Tracing the origins of the coronavirus is crucial to flattening the curve, as the notoriously contagious disease crosses state lines and hits the most populated area of the country the hardest. Luckily, there is EHR data that is readily available for researchers to utilize.
“COVID-19 data flowing across geographic borders are extremely useful to public health professionals for many purposes such as accelerating the pharmaceutical development pipeline, and for making vital decisions about intensive care unit rooms, where to build temporary hospitals, or where to boost supplies of personal protection equipment, ventilators, or diagnostic tests,” wrote the authors
“Sharing data enables quicker dissemination and validation of pharmaceutical innovations, as well as improved knowledge of what prevention and mitigation measures work,” they continued. “Even if physical borders around the globe are closed, it is crucial that data continues to transparently flow across borders to enable a data economy to thrive which will promote global public health through global cooperation and solidarity.”
The five contributing authors join other researchers in pointing to travel history information and its utility in the EHR.
Travel history can lead to detailed patient data, prompt further testing, and spark protective measures for individuals who come into contact with an infected patient.
“Transportation data have been used to simulate the spread of a disease and estimate the effect of local and intercontinental travel restrictions,” the authors explained. “Air, sea, and land transport networks continue to expand in reach, speed of travel, and volume of passengers carried, providing a vector for infectious disease spread.”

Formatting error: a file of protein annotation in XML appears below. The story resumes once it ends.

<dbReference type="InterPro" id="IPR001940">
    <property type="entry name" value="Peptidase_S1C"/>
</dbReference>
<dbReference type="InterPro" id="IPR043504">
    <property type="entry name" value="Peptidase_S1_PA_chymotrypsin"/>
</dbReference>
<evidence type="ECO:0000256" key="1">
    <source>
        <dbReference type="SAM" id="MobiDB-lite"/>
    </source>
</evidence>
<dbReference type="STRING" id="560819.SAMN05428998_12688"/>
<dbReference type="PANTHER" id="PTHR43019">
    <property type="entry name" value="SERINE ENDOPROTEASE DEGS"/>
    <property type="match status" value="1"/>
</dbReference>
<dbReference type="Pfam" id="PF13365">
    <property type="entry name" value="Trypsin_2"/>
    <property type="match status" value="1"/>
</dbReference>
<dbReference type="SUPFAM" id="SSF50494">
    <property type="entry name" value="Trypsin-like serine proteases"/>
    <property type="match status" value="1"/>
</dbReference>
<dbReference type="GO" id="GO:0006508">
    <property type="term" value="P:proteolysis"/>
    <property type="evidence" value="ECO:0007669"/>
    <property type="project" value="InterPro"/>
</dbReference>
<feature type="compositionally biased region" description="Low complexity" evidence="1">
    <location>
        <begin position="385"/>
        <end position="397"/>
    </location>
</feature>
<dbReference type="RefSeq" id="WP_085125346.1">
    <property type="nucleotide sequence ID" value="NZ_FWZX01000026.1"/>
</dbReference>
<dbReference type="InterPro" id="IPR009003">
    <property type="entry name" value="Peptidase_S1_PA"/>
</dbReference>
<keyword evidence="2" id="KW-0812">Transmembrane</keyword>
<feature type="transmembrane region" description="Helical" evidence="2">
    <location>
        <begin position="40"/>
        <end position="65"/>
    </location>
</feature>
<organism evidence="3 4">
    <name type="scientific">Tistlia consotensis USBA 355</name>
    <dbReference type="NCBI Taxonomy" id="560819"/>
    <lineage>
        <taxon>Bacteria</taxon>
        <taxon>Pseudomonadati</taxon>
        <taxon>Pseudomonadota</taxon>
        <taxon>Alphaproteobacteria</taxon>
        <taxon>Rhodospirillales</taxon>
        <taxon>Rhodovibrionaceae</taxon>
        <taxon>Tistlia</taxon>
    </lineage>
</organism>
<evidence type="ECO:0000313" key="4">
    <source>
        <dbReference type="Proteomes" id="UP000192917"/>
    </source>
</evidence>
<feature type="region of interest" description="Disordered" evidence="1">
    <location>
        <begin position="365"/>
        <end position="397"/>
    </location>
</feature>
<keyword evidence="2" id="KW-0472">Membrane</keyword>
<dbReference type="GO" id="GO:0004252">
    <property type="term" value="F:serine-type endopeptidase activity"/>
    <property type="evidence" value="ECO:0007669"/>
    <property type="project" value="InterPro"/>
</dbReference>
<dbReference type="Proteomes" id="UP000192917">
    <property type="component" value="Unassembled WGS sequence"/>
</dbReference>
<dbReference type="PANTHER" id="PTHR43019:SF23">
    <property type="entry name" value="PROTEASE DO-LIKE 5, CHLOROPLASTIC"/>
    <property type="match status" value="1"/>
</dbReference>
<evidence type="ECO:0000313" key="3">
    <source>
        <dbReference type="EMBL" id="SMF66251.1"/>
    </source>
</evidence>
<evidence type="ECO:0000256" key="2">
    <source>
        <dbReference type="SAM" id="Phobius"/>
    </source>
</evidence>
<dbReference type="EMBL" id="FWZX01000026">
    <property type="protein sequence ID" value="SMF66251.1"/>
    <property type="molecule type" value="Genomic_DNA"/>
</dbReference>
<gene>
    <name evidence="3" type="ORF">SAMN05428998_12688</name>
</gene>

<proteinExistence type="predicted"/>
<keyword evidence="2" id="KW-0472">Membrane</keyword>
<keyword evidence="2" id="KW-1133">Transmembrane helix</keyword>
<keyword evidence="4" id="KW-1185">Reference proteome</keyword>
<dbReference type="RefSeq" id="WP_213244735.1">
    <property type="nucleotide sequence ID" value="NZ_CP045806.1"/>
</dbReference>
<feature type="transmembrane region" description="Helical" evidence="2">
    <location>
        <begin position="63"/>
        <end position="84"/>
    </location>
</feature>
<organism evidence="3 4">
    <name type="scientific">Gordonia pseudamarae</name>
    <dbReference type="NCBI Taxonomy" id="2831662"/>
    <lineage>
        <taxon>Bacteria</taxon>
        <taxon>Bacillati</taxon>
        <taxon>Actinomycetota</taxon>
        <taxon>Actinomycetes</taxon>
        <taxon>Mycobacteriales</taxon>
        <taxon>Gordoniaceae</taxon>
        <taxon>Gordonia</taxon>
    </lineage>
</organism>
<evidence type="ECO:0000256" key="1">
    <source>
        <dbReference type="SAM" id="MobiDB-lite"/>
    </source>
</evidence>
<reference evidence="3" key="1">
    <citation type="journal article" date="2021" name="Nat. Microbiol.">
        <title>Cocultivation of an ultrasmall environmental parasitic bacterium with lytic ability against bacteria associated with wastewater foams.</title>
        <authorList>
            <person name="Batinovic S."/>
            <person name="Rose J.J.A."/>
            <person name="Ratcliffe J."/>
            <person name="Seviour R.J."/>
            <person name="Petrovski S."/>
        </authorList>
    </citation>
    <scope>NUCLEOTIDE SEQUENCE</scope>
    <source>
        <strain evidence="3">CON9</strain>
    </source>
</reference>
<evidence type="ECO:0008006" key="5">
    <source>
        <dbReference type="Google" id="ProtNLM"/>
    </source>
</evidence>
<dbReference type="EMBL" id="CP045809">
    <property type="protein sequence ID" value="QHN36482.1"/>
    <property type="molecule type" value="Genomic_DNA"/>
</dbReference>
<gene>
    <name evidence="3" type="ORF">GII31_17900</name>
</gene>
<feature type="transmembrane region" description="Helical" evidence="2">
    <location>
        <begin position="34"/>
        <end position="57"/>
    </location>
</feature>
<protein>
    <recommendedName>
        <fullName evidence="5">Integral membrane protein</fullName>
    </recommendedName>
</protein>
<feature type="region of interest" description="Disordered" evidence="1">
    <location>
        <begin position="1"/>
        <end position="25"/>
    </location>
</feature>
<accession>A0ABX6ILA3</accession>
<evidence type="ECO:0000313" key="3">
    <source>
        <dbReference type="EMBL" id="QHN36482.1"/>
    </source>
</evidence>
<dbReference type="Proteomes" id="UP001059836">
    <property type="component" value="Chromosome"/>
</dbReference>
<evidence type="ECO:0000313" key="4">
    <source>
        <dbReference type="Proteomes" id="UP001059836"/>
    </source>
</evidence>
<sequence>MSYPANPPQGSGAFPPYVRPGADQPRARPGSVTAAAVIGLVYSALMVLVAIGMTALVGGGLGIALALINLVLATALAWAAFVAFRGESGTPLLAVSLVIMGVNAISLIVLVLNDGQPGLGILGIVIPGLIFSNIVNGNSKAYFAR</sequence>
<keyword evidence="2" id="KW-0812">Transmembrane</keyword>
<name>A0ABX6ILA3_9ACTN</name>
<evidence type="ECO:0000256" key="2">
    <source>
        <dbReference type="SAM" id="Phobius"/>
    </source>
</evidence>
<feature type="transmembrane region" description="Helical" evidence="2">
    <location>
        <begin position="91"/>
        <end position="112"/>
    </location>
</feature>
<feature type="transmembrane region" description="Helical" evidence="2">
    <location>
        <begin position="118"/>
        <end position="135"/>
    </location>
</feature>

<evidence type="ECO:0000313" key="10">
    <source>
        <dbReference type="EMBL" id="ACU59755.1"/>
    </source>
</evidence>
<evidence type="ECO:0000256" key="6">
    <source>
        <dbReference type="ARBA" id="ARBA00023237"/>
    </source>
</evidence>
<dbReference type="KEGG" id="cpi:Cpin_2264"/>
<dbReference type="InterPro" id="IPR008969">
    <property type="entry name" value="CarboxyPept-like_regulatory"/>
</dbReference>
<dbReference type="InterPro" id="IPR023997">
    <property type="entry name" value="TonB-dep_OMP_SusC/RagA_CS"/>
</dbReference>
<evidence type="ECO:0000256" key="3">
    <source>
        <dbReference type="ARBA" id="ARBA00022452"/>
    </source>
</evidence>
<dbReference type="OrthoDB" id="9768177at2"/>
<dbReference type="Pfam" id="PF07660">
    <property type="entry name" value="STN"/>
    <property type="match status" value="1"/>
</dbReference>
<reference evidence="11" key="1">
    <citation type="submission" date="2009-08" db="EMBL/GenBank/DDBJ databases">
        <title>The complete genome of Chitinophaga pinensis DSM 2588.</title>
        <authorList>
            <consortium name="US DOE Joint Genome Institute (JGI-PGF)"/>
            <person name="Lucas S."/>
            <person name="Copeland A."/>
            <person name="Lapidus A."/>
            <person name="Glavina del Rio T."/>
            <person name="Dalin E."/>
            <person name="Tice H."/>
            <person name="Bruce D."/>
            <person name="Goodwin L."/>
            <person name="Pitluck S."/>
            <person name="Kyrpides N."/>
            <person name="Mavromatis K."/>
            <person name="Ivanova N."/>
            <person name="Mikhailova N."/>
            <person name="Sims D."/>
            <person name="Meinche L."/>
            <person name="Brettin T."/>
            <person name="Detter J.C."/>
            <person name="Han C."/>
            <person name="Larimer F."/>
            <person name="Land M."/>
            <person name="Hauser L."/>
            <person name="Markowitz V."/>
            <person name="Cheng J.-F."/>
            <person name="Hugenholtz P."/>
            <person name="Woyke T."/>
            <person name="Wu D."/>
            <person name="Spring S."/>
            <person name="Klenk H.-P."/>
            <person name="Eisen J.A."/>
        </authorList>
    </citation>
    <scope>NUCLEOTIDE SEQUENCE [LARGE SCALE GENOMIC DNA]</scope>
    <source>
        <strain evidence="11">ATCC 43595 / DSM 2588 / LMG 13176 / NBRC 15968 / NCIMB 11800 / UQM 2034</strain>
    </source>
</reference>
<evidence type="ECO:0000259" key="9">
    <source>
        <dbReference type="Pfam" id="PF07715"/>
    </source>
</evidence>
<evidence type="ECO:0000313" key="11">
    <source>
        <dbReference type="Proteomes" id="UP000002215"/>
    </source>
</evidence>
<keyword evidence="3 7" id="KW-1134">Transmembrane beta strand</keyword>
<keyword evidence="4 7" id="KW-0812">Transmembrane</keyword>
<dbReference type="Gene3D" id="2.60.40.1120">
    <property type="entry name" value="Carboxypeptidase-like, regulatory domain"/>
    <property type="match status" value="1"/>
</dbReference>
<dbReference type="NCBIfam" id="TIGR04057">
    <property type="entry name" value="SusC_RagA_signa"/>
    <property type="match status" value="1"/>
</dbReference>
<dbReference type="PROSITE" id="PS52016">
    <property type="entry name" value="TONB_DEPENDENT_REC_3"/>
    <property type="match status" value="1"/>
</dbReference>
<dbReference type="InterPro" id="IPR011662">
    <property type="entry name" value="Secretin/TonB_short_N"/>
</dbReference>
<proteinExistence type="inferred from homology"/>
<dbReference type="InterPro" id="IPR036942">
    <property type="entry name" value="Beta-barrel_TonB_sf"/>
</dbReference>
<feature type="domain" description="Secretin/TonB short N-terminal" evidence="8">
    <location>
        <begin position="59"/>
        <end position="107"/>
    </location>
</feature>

EHRs can also integrate with travel history to customize immediate diagnosis for returning travelers, similar to how cardiovascular risk calculators can show the patient a customized list of potential lifestyle changes.
“Prescriptive analytics on outbreak data through algorithms or models can simulate possible outcomes and help answer: ‘what should we do’ when the outbreak constitutes a public health emergency of local or international concern,” they continued.
COVID-19 dashboards, such as the one developed by the Nebraska Health Information Initiative (NEHII) and its partners, can connect providers to enhance interoperability and help facilitate COVID-19 data at a fast and effective rate.
“A common way to disseminate data about infections like COVID-19 is through data visualizations and simulated disease models,” the authors wrote. “These data products enable the public, policy makers, and scientists to quickly understand the global spread of COVID-19 at the population level, enabling forecasting at the local level.”